Apart from the gramophone and radio museum in Karya, there is also an ethnographical museum that you should visit if you are interested in Greek traditions.
Finally, if you only visit one church or monastery on the island, make it the Ai Giannis Prodromos monastery, built in 1605. The interior is really stunning.
Another small place that stands out is the elegant village of Poros, about 25 km south of Lefkada Town. There are interesting places to visit here, such as the church of Analipsi, dating back to the 17th century, the 4th-century castle and the old olive press.
Outside the village, you will find the Mikros Gialos bay where you can see the local fisherman bringing in their daily catch.
Other traditional villages you can visit to have a break from the crowded beaches and the high temperatures are Exanthia, Athani and Tsoukalades.
Dimossari Waterfalls in Lefkada
Not far from Nydri, you can find Dimossari Waterfalls. This is the perfect place to chill out and relax on a hot summer day.
You can reach the waterfalls by a short hike through Dimossari gorge. Even if you decide against swimming in the cold water, the landscape is really impressive and very different from the blue beaches in Lefkada.
Getting around Lefkada
The best way to get around Lefkada is definitely by car, if you don’t mind driving on the windy mountain roads. If you are not keen on renting a car, your best bet, and the only way to approach some of the beaches, is to take boat or sailing trips around Lefkada.
You can also take a day cruise to nearby Meganissi and Kalamos islands.
How to get to Lefkada
As explained already, Lefkada is connected to mainland Greece through a causeway. Therefore, getting there from mainland Greece is fairly straightforward – just follow the signs on the national road.
If you want to get from Athens to Lefkada, you can either drive, or take a KTEL bus. Click here for more information and itineraries.
Buses depart from Kifissos station in Athens, and the easiest way to get there is by taxi, or by bus X93 if you are going straight from the airport.
Lefkada is connected with the other Ionian Islands by several ferry and boat services. It’s best to ask around a few days before you are going, as itineraries change all the time.
What time of year is the best to visit Lefkada?
In our opinion, if you want to relax and get away from everything, the best time of year to go to Lefkada is mid-September.
By that time, schools in Greece and elsewhere in Europe have re-opened, and the island will be fairly quiet.
We were there in early September, but some places were quite crowded, especially on weekends. If you are happy with crowds, however, August is your best bet – just book your accommodation in advance.
Where to stay in Lefkada
You can find plenty of rooms all over the island, including the mountain villages. If you are not planning to rent a car, the best places to stay are Lefkada town, Nydri and Vassiliki, as they are quite lively and you can also take different types of boats to explore the island.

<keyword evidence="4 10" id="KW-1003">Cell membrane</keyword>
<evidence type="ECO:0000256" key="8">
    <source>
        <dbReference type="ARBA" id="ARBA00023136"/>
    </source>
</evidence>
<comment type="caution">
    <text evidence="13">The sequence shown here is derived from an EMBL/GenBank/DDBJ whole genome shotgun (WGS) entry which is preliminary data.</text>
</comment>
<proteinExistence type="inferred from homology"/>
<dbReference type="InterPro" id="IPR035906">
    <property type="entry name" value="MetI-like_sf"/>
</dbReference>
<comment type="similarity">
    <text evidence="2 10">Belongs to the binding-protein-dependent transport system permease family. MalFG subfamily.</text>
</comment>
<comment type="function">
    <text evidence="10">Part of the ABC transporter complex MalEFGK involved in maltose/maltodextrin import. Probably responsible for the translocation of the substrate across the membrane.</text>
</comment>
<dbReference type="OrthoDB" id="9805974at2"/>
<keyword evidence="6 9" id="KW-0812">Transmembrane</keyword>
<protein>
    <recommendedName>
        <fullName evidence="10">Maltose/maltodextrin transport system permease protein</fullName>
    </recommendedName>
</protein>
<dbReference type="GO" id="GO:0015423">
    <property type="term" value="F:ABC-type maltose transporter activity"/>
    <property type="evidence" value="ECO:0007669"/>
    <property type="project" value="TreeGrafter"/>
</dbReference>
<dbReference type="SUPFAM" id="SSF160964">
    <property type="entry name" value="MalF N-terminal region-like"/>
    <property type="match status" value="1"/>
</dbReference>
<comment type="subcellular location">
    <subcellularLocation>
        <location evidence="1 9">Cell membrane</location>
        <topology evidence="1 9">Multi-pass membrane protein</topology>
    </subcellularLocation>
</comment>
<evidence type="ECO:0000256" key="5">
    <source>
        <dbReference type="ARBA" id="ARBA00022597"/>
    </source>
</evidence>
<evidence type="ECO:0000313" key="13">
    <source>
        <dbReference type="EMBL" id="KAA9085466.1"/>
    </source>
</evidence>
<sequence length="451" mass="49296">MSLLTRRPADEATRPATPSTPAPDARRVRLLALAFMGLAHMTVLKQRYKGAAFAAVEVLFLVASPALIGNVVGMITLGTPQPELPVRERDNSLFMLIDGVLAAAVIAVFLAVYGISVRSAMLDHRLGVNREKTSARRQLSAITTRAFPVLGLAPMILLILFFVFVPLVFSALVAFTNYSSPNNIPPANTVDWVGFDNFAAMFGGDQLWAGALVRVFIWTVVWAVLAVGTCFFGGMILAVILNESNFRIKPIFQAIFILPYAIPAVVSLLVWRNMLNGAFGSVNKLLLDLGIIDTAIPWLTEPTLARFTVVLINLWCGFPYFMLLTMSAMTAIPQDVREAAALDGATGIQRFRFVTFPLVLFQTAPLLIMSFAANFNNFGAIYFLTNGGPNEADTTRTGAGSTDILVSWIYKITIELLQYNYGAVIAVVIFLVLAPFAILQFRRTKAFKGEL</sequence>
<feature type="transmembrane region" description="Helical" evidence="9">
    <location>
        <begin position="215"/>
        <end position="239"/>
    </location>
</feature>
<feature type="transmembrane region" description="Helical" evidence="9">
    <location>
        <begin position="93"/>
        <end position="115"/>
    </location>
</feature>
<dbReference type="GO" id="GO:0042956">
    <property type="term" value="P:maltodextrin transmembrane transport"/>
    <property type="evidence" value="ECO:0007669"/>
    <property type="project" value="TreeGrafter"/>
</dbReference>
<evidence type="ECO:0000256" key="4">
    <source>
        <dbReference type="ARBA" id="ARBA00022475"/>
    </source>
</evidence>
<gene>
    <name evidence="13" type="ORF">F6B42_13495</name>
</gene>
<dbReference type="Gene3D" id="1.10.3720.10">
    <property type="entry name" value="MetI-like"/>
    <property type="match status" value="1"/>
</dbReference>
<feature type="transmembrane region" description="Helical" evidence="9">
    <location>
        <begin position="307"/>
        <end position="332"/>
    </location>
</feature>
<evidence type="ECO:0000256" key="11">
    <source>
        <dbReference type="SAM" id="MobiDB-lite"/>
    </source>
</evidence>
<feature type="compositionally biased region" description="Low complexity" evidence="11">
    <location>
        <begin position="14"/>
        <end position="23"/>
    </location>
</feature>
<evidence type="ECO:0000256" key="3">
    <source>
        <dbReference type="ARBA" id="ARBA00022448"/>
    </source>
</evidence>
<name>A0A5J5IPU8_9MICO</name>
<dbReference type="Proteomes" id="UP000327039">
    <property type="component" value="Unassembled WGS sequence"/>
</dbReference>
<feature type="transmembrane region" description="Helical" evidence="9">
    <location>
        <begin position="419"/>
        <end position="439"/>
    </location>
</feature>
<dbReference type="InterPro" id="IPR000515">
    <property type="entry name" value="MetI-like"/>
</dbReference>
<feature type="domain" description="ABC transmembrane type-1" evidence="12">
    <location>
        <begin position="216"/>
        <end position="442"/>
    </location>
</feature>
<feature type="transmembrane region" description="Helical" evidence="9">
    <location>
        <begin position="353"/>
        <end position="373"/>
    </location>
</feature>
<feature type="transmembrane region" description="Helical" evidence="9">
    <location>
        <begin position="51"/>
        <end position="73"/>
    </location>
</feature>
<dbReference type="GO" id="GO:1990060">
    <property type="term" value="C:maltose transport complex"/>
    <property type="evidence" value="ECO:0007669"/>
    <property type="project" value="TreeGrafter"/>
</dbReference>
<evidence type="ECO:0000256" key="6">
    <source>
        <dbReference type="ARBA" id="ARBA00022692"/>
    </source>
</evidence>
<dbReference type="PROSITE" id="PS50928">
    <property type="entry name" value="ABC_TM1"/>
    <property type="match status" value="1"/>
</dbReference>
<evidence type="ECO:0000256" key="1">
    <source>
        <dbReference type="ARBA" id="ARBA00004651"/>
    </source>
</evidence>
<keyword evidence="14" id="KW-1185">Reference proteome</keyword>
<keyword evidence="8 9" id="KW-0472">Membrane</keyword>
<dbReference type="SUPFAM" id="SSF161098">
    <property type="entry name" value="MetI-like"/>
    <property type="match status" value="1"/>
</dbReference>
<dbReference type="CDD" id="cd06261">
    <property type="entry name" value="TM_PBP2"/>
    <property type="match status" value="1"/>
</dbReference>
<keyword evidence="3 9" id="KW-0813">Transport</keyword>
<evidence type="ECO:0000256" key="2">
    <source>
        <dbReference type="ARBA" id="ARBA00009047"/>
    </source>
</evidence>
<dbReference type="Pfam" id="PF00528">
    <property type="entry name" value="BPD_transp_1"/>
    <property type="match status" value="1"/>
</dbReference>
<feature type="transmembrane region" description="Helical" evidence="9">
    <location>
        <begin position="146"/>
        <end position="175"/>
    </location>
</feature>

Places to visit near Lefkada
Whilst you might be content to stay on the island for your vacation, there are other places you can visit. One such day trip from Lefkada I highly recommend, is to the archaeological site of Nicopolis.
You'll need your own transport, but you'll be amazed at how big this place is. The fact that Nicopolis isn't given a higher profile in Greece is quite sad in my opinion.
You might also want to read: The best Greek Islands to visit that aren't Mykonos or Santorini
Lefkada Guide FAQ
Some commonly asked questions readers have when planning a trip to Lefkada include:
Is Lefkada worth visiting?
Yes, Lefkada is definitely worth visiting. This beautiful Greek island has stunning beaches, crystal-clear waters, and picturesque villages that make it an ideal destination for those looking for a relaxing and authentic Greek experience. Some popular attractions on the island include Egremni Beach, Nydri waterfalls, and the charming village of Vassiliki.
How big is Lefkada?
Lefkada is a relatively small island, with a total area of approximately 325 square kilometers. It is located in the Ionian Sea, off the western coast of mainland Greece.
How to get to Lefkada?
The most common way to get to Lefkada is by flying into the nearby airport at Preveza/Lefkada (PVK), which is served by several airlines during the summer months. From there, you can hire a car or take a taxi to reach the island. Alternatively, you can drive to Lefkada from other parts of Greece, as the island is connected to the mainland by a bridge. You can also travel to Lefkada from Athens by bus.
Where is Lefkada?
Lefkada is located in the Ionian Sea, off the west coast of mainland Greece. It is part of the Ionian Islands group, and is situated between the islands of Corfu and Kefalonia.